Do you believe negative equity homeowners should be allowed to make hardship withdrawals from their 401(k) to make payments on a mortgage loan in default?
- Yes (58%, 106 Votes)
- No (42%, 78 Votes)
Total Voters: 184
Can the government help distressed homeowners and mortgage lenders and not spend a cent? The Hardship Outlays to protect Mortgagee Equity Act (HOME) is the legislation currently being discussed in Washington which believes this is attainable. HOME proposes to allow underwater homeowners to make tax penalty-free hardship withdrawals from their 401(k) retirement accounts to avoid foreclosure.
The way the tax code currently stands, individuals who make early hardship withdrawals from their 401(k) accounts pay a 10% penalty in addition to income taxes. HOME pushes to remove the penalty and grant homeowners the right to withdraw up to $50,000 to either pay a delinquent mortgage, make up for lost household income or incorporate it in a lender’s loan modification arrangement. The legislation provides withdrawals be capped at 50% of the 401(k) account and requires the withdrawn amount be spent within 120 days. Proponents of HOME believe the plan gives distressed homeowners one last alternative to foreclosure while avoiding additional government expenditures .
first tuesday take: This is a lender-end run to grab what liquid funds distraught underwater homeowners have left. Pouring retirement savings into a black hole asset like an underwater home is throwing good money after bad. HOME is not sound advice for homeowners, and it most certainly is not Capitol Hill at its brightest moment. Lenders, again, are the sole beneficiaries of this one. Congress just doesn’t get what is going on in this country.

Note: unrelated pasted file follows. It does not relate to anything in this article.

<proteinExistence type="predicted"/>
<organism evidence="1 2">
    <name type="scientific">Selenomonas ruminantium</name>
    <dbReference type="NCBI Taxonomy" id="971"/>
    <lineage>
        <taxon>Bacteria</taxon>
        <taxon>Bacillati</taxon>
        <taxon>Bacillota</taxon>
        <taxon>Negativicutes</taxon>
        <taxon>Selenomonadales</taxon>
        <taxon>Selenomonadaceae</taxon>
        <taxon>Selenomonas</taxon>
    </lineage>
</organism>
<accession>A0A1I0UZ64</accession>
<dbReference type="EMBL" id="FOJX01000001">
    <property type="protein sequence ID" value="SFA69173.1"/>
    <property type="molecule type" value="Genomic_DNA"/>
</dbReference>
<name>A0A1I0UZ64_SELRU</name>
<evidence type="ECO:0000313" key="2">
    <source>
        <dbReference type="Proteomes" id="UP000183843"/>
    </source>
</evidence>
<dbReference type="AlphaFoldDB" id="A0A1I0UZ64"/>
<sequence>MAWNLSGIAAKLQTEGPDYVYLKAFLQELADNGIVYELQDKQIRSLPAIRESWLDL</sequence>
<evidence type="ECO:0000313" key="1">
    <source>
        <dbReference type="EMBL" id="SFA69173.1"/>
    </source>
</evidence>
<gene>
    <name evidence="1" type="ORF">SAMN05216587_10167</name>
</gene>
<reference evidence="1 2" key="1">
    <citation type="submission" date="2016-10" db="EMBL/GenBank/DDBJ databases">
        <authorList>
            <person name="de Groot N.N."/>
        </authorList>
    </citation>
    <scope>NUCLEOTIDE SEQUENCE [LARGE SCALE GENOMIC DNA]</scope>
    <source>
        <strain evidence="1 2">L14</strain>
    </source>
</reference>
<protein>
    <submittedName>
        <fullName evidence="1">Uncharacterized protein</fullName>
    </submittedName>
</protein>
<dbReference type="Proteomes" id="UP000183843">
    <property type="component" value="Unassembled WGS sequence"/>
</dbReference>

When the housing bubble detonated and deflated property values after the Millennium Boom, emotional homeowners began turning to the option of making hardship withdrawals from their retirement accounts to prevent foreclosure and eviction. [For more information on the increasing number of hardship withdrawals from retirement accounts, see the September 2010 first tuesday article, Workers take 401(k) hardship withdrawals to avoid foreclosure.]
However, if a homeowner comes to the point where all options to save the property have been exhausted, brokers and agents must counsel the homeowner against siphoning from his retirement savings. Consider, with the recovery looking grim for real estate and the stock market facing massive dissavings by Baby Boomers, is it really a wise decision to guillotine cash retirement savings – the last and only good source of investment still (somewhat) standing? (Retirement portfolios have lost value since the recession hit, although not to the level that real estate and the stock market fell.)
HOME does not guarantee the homeowner will keep his home and nor does it provide for a secure monetary future. In its effort to defray the financial hardship of a negative equity home, it threatens to derail a homeowner’s future standard of living while shifting solvency to — guess who? — the lender.
Brokers and agents must advise California’s negative equity homeowners in dire straits to turn to the benefits of a strategic default, a legal right guarded by the put option of their trust deed and California’s antideficiency rules. Part with the property, protect retirement savings and put aside for the future. That is prudent. Period. [For more information on a California homeowner’s option to strategically default, see the June 2011 first tuesday article, Strategic default smarts.]
RE: “Bill would remove penalty for tapping 401(k) to avoid foreclosure” from the LA Times